Synthetic Oils

Synthetic oils come from meticulous engineering in state-of-the-art labs. Designed to cater to extreme conditions, these oils are perfect for environments that experience extremely high or extremely low temperatures. While synthetic oils have a higher price tag, their performance benefits often justify the investment. They offer superior viscosity stability, extended service life, and reduced wear and tear on hydraulic components. Plus, they can be tailored to specific applications to ensure that the hydraulic system gets the best possible lubrication and protection.

Water-Based Oils

In environments where safety is key, especially concerning fire hazards, water-based hydraulic fluids rise to the occasion. These oils have a significant amount of water to provide them with excellent fire-resistant properties. While they're safer in high-risk environments, they come with unique challenges. Water-based oils may not offer the same lubrication level as mineral or synthetic hydraulic oils which requires more frequent maintenance and checks. They may also be susceptible to microbial growth, so it's crucial to ensure that the system remains contamination-free.

Biodegradable Oils

As the world becomes more environmentally conscious, biodegradable hydraulic oils have carved a niche for themselves. These oils break down naturally when exposed to the environment, reducing the risk of long-term environmental damage in case of spillages. They're especially ideal for applications near water bodies or sensitive ecosystems. Biodegradable oils are formulated from natural sources like vegetable oils or synthetic esters. While they offer excellent performance and environmental benefits, they can be more expensive than traditional oils. Regular checks are also key to ensure they maintain their properties over time.

7. At what temperatures will the cylinder be used?

Ligon Blog Post Photo #3 (Construction Truck)Hydraulic cylinders function optimally at operating temperatures between 110°F and 180°F. If your cylinder is being used in cold conditions, it is important to compensate with a low viscosity oil, and if your cylinder is being used in a wet environment, particularly one containing salt water, it is critical for the cylinder to be protected from the elements to prevent or minimize oxidation or corrosion.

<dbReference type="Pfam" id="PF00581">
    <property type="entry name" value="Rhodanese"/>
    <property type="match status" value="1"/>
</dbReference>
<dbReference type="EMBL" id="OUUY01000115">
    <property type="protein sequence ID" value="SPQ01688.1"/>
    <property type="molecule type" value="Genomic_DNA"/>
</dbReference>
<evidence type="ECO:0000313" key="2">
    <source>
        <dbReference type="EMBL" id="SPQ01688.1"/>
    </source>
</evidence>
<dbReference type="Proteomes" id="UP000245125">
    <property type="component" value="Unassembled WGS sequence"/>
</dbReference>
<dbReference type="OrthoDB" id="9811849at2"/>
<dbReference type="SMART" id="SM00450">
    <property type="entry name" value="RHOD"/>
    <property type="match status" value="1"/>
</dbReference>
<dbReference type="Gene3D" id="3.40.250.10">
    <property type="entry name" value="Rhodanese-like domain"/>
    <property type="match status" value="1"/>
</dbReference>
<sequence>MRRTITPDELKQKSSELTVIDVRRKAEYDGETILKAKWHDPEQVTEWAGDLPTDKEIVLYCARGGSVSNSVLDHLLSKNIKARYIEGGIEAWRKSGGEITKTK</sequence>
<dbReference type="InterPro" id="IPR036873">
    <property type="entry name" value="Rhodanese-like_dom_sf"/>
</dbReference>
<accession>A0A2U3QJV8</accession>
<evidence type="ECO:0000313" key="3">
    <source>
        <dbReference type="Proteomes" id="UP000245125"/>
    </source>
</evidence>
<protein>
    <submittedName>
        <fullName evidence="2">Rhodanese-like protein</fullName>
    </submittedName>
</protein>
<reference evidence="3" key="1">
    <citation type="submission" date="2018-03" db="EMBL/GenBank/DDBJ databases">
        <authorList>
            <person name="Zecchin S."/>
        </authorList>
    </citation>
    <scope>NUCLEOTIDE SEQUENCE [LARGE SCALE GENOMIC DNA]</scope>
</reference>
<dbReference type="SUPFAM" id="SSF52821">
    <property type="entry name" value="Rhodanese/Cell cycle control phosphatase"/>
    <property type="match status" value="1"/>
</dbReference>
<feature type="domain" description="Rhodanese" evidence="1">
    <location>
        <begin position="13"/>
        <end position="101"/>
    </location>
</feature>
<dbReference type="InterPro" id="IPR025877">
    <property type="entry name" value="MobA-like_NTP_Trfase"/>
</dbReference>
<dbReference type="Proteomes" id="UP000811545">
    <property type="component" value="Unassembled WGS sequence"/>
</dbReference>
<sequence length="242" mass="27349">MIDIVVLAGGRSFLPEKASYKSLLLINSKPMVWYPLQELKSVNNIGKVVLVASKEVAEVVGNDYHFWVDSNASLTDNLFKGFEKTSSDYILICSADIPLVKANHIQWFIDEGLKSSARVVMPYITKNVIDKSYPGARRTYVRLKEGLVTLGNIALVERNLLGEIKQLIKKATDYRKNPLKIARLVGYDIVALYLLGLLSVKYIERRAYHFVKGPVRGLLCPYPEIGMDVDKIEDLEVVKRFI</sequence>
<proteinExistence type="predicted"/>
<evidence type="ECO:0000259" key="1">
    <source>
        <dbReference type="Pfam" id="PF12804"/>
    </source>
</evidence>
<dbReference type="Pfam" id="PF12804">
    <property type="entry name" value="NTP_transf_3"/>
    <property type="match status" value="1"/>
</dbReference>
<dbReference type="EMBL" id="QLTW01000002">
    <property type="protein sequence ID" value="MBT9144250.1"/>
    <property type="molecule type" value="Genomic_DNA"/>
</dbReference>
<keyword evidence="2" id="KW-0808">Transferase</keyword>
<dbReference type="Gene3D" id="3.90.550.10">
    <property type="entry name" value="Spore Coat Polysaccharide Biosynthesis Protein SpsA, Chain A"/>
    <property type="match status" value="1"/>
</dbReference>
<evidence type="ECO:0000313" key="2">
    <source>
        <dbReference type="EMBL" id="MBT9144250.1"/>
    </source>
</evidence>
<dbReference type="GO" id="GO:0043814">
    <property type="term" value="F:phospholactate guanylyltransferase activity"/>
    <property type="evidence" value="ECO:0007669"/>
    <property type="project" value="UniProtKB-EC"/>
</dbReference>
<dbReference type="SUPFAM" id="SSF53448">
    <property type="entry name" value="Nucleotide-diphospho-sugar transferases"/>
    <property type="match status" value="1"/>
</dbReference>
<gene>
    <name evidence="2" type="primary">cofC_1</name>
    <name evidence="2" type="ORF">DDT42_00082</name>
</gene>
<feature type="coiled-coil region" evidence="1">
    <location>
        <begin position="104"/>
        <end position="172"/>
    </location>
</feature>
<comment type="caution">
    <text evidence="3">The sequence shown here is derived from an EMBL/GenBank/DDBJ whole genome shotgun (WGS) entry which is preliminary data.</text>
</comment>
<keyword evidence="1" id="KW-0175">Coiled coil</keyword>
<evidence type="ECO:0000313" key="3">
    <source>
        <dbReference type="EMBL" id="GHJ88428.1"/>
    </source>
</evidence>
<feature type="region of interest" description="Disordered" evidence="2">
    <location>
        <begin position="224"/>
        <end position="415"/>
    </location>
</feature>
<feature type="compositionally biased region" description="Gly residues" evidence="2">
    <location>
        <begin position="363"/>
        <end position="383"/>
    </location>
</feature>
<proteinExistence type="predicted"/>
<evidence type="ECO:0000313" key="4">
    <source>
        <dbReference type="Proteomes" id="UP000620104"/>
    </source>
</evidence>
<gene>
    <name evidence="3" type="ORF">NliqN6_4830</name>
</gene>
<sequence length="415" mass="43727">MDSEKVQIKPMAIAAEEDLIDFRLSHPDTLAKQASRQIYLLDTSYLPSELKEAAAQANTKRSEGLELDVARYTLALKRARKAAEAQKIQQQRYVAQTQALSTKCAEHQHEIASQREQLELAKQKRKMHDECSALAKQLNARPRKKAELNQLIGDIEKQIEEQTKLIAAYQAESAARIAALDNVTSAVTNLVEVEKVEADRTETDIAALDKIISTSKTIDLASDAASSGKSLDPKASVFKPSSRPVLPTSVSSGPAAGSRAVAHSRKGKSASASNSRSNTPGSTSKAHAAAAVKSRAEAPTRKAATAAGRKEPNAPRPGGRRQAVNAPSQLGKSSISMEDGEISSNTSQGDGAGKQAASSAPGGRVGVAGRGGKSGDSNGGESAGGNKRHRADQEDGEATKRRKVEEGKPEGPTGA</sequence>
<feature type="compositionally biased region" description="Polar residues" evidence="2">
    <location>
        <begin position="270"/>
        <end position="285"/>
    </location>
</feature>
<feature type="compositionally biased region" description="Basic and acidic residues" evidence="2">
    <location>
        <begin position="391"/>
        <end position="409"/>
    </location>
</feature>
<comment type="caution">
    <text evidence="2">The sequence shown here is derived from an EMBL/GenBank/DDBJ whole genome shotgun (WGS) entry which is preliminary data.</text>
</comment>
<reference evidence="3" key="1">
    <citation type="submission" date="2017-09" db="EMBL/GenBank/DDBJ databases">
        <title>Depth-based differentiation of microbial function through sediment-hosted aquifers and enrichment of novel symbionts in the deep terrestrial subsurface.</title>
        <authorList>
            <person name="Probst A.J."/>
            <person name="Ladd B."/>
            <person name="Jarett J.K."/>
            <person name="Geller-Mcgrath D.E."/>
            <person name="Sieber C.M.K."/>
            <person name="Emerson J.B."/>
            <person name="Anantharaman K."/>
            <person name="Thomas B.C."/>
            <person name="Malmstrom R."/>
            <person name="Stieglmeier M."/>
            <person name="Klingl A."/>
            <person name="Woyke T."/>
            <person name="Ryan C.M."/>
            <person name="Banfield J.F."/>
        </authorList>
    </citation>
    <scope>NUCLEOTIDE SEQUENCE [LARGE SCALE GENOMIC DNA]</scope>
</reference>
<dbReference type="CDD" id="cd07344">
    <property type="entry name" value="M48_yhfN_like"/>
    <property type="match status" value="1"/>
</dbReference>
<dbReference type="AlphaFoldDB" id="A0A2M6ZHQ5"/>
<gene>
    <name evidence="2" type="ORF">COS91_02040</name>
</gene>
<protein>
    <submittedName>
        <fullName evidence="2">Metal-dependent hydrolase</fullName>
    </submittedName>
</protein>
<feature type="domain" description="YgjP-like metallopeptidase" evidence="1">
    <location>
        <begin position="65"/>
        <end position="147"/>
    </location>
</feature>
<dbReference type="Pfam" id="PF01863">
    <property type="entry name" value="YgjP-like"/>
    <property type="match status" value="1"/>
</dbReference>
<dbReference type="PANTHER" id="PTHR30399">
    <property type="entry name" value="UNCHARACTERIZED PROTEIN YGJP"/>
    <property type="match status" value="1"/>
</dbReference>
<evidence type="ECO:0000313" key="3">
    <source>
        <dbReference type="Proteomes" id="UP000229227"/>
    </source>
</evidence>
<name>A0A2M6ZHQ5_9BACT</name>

8. How will the cylinder be mounted?

The way the cylinders are mounted will determine the amount of stress the pistons need to withstand.

The National Fluid Power Association has approved nearly a dozen cylinder mounting styles, including Foot Side lugs, Cap Rectangular Flange, Head Rectangular Flange, Head Square Flange, End Lugs, Centerline Lugs, Head Trunnion, Cap Trunnion, Intermediate Trunnion, and Cap Detachable Clevis. Those styles can be divided into three easy-to-remember categories: Fixed mounts that absorb force along the centerline of a cylinder, fixed mounts that do not absorb force along the centerline, and pivot mounts that drive a load in a curved path.

9. What specific requirements might the cylinder need to meet?

Auto Hauling-1Cushioning, synchronization, and sensing technology are three significant requirements a cylinder or cylinder system may need.

Depending upon the application, hydraulic cylinders may need to meet specific requirements beyond the scope of a typical application. One such requirement is cushioning, or slowing the speed of the cylinder piston before it reaches the end caps. By decelerating the cylinder rod near the end of a stroke, the piston is prevented from striking the hydraulic cylinder ends and causing mechanical shock.

Additional benefits from deceleration include reduced noise and vibration, improved performance when moving heavy loads at high speeds, less cylinder maintenance, and extended operating life.

Synchronization is another requirement of an effective double acting cylinder or cylinder system. Without proper synchronization, the cylinders will move sporadically and out of sequence with one another rather than in unison. The best synchronization arrangements align the cylinders to operate in coordination with one another, which enables smooth and efficient system operation.

In high precision applications such as some types of manufacturing, such as food and chemicals production, it may be necessary to use sensors that take real-time readings of hydraulic process variables such as, position, pressure, flow rate, filling level, temperature, or contamination and transmit the data into a usable electrical signal.

To answer any questions that our responses may have prompted, or to discuss anything else related to the optimal use of hydraulic cylinders…

Contact Us

Keith Houser